Written by: Karim Al-Barr
On Friday, June 11, the UK Department of Health announced that the delta variant of Coronavirus (COVID-19) is 60% more transmissible than the alpha variant, and it now comprises more than 90% of new infections in the Kingdom. united.
The delta strain was first demonstrated in India, while the alpha variant was discovered in Kent, southeast England.
Since last week, the number of delta variant cases in the UK has increased by 243%, to more than 42,000.
According to data from England’s Office for National Statistics, the number of COVID-19 cases in the country has reached a record level since April.
The UK Department of Health also notes that the Pfizer and AstraZeneca vaccines are 17% less effective against the delta strain than the alpha variant after a single dose, but the difference in effectiveness is minimal after both doses.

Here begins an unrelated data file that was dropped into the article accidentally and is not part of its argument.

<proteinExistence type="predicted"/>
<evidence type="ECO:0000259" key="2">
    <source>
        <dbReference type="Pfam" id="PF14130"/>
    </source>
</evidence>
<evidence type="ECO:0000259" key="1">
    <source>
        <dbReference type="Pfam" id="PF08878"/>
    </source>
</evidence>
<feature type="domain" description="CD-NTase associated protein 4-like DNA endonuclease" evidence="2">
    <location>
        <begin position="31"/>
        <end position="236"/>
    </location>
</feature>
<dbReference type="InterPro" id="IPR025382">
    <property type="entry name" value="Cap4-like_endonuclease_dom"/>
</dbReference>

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This Thursday, 7,393 new cases of coronavirus were recorded in England, with 4,408 people testing positive for the virus between June 4 and 10. This increase shows an increase of 63.2% compared to the previous week’s data.
By 9 June, more than 40 million people in the UK had received their first dose of the vaccine and 28 million had received their second dose. Vaccines are currently given in two doses, three weeks apart.
The R range number for the UK increased from 1.0 to 1.2 with the current growth rate increasing from 0% to +3% per day. The R number is a mechanism for assessing the virus’s ability to spread, where R indicates the number of people an infected person can transmit the virus to.
*Camilo Hernandez contributed to this note.
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